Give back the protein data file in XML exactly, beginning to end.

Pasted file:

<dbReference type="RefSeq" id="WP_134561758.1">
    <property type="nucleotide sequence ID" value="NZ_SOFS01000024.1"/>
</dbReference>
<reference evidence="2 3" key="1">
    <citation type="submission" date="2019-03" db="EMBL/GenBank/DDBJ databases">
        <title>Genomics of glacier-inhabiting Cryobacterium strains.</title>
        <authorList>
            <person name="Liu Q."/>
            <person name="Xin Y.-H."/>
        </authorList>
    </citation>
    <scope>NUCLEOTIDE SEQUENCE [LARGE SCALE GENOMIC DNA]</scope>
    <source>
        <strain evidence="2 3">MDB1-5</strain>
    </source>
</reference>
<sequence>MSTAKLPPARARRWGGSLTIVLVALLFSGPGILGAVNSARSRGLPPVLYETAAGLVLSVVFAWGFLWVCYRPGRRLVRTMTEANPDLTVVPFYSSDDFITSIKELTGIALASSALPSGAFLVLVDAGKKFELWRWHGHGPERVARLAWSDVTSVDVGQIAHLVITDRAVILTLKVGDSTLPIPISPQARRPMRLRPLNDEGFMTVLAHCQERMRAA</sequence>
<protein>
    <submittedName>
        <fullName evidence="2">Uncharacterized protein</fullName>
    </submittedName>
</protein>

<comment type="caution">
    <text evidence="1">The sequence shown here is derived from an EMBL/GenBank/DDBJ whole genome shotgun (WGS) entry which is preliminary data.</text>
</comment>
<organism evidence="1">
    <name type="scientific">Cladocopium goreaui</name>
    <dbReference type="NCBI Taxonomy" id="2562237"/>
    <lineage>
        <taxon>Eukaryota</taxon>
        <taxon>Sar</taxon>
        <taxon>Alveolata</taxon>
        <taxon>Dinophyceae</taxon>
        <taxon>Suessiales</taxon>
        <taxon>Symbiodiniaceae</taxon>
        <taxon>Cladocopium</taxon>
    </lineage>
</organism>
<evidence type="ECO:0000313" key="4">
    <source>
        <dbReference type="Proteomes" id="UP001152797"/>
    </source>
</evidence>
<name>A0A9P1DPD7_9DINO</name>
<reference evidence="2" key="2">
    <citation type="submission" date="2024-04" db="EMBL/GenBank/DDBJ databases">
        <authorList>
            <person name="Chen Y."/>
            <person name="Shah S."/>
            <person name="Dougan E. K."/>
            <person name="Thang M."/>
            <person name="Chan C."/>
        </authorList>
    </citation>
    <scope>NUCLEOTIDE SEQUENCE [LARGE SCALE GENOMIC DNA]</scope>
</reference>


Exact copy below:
<dbReference type="RefSeq" id="WP_134561758.1">
    <property type="nucleotide sequence ID" value="NZ_SOFS01000024.1"/>
</dbReference>
<reference evidence="2 3" key="1">
    <citation type="submission" date="2019-03" db="EMBL/GenBank/DDBJ databases">
        <title>Genomics of glacier-inhabiting Cryobacterium strains.</title>
        <authorList>
            <person name="Liu Q."/>
            <person name="Xin Y.-H."/>
        </authorList>
    </citation>
    <scope>NUCLEOTIDE SEQUENCE [LARGE SCALE GENOMIC DNA]</scope>
    <source>
        <strain evidence="2 3">MDB1-5</strain>
    </source>
</reference>
<sequence>MSTAKLPPARARRWGGSLTIVLVALLFSGPGILGAVNSARSRGLPPVLYETAAGLVLSVVFAWGFLWVCYRPGRRLVRTMTEANPDLTVVPFYSSDDFITSIKELTGIALASSALPSGAFLVLVDAGKKFELWRWHGHGPERVARLAWSDVTSVDVGQIAHLVITDRAVILTLKVGDSTLPIPISPQARRPMRLRPLNDEGFMTVLAHCQERMRAA</sequence>
<protein>
    <submittedName>
        <fullName evidence="2">Uncharacterized protein</fullName>
    </submittedName>
</protein>

<comment type="caution">
    <text evidence="1">The sequence shown here is derived from an EMBL/GenBank/DDBJ whole genome shotgun (WGS) entry which is preliminary data.</text>
</comment>
<organism evidence="1">
    <name type="scientific">Cladocopium goreaui</name>
    <dbReference type="NCBI Taxonomy" id="2562237"/>
    <lineage>
        <taxon>Eukaryota</taxon>
        <taxon>Sar</taxon>
        <taxon>Alveolata</taxon>
        <taxon>Dinophyceae</taxon>
        <taxon>Suessiales</taxon>
        <taxon>Symbiodiniaceae</taxon>
        <taxon>Cladocopium</taxon>
    </lineage>
</organism>
<evidence type="ECO:0000313" key="4">
    <source>
        <dbReference type="Proteomes" id="UP001152797"/>
    </source>
</evidence>
<name>A0A9P1DPD7_9DINO</name>
<reference evidence="2" key="2">
    <citation type="submission" date="2024-04" db="EMBL/GenBank/DDBJ databases">
        <authorList>
            <person name="Chen Y."/>
            <person name="Shah S."/>
            <person name="Dougan E. K."/>
            <person name="Thang M."/>
            <person name="Chan C."/>
        </authorList>
    </citation>
    <scope>NUCLEOTIDE SEQUENCE [LARGE SCALE GENOMIC DNA]</scope>
</reference>